Amid ultralow interest rates, corporations favor bonds to boost ROE

Japanese corporate managers have learned to move away from stocks and embrace debt for fundraising.   © Reuters

TOKYO — During the first half of the Japanese fiscal year, the value of new shares entering the open market here tumbled 80% from a year earlier, underscoring the pivot toward low-interest debt as a fundraising scheme.

A total of 139.7 billion yen ($1.29 billion) worth of new shares were floated between April and September, data from Tokyo-based I-N Information Systems shows. The sum is the lowest for any year since 1992, around when Japan’s economic bubble burst. Much of the funding was raised by startups.

Meanwhile, major businesses have largely relied on corporate bonds, thanks to cheap procurement costs afforded by the Bank of Japan’s negative interest rate policy. About 8.7 trillion yen worth of debt was issued between April and September, up 55% from a year ago to mark a new record for the period.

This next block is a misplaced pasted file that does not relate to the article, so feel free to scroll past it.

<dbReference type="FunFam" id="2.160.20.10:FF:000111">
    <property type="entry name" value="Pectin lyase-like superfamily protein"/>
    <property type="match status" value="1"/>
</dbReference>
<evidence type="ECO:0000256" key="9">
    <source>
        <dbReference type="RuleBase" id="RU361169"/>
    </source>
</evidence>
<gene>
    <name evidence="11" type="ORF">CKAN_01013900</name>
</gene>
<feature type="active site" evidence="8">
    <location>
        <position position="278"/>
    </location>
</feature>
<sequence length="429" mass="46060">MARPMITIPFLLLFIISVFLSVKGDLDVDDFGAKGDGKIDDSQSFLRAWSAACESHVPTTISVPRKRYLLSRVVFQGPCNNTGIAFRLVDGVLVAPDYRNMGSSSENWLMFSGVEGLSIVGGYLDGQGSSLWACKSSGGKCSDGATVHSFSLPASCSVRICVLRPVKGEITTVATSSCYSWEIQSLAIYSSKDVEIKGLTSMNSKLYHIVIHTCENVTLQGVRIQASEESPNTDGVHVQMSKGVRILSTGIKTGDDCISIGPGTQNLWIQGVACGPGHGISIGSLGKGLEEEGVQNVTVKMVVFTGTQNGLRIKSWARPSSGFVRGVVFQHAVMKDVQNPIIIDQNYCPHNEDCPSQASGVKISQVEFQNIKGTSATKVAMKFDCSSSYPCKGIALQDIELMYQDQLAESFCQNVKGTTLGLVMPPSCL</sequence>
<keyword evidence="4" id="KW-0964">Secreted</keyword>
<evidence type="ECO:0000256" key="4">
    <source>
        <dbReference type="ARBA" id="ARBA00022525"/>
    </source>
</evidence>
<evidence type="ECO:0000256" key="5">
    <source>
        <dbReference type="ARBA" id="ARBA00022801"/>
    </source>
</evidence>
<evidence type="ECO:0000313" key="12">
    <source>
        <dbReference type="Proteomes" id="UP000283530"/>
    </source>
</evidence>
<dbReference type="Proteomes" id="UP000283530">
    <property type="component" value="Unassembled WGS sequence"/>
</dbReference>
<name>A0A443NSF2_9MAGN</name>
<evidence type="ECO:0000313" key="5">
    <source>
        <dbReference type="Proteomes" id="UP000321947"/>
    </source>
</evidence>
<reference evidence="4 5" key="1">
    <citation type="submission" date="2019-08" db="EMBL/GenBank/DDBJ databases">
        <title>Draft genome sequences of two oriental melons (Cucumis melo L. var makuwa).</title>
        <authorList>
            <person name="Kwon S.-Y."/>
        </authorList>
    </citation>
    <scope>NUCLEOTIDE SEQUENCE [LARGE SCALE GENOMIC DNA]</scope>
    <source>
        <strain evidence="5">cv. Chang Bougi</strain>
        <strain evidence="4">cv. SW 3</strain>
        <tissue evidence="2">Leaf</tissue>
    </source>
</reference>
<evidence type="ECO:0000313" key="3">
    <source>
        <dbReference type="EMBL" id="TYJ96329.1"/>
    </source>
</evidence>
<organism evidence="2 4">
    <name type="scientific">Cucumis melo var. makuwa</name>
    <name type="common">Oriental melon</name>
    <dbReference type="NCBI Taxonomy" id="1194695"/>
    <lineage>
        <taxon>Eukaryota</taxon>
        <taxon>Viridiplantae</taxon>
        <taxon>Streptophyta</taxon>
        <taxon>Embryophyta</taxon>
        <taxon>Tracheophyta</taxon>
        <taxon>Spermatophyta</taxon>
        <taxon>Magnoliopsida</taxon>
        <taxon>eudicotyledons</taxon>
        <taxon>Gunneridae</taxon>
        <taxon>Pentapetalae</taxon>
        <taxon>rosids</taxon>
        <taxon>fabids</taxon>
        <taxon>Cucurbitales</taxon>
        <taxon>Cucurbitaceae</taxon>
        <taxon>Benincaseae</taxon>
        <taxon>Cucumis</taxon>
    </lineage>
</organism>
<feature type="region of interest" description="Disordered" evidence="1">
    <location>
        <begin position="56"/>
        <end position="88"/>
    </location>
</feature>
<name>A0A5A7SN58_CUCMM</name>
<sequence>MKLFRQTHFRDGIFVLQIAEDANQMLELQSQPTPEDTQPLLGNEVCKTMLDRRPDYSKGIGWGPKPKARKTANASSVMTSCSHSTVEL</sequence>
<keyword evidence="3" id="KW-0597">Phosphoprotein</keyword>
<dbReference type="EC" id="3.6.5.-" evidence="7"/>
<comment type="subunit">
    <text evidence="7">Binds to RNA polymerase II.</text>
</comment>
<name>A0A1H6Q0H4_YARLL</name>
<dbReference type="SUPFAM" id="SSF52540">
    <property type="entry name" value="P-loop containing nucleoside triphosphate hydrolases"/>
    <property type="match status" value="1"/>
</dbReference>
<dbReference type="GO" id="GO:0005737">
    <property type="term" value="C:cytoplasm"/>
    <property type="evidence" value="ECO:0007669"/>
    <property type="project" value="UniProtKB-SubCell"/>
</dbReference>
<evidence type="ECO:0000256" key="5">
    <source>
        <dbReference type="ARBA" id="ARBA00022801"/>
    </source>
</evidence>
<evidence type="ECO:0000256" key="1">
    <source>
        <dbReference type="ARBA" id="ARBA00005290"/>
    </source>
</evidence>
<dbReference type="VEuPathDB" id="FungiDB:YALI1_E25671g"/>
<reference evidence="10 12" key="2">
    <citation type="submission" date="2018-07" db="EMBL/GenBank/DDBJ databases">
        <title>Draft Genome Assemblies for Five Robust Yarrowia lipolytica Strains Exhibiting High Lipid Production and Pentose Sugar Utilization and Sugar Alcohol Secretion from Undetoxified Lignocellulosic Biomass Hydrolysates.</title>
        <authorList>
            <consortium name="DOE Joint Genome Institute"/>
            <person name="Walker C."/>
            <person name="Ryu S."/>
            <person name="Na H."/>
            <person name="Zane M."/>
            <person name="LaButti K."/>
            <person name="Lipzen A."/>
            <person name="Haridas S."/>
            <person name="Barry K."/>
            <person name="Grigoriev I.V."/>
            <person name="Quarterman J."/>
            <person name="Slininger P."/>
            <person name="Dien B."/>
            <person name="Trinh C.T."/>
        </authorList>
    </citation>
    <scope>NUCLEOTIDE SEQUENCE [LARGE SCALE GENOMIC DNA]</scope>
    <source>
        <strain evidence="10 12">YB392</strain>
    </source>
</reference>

Both Takeda Pharmaceutical and tech conglomerate SoftBank Group raised 500 billion yen apiece through bonds, with each float vying as the biggest one-time debt sale in Japanese corporate history.

During the bubble period, annual public offerings routinely swelled to roughly 5 trillion yen. Businesses back then regarded stock floats as “no-cost funds,” since shares do not have to be paid back.

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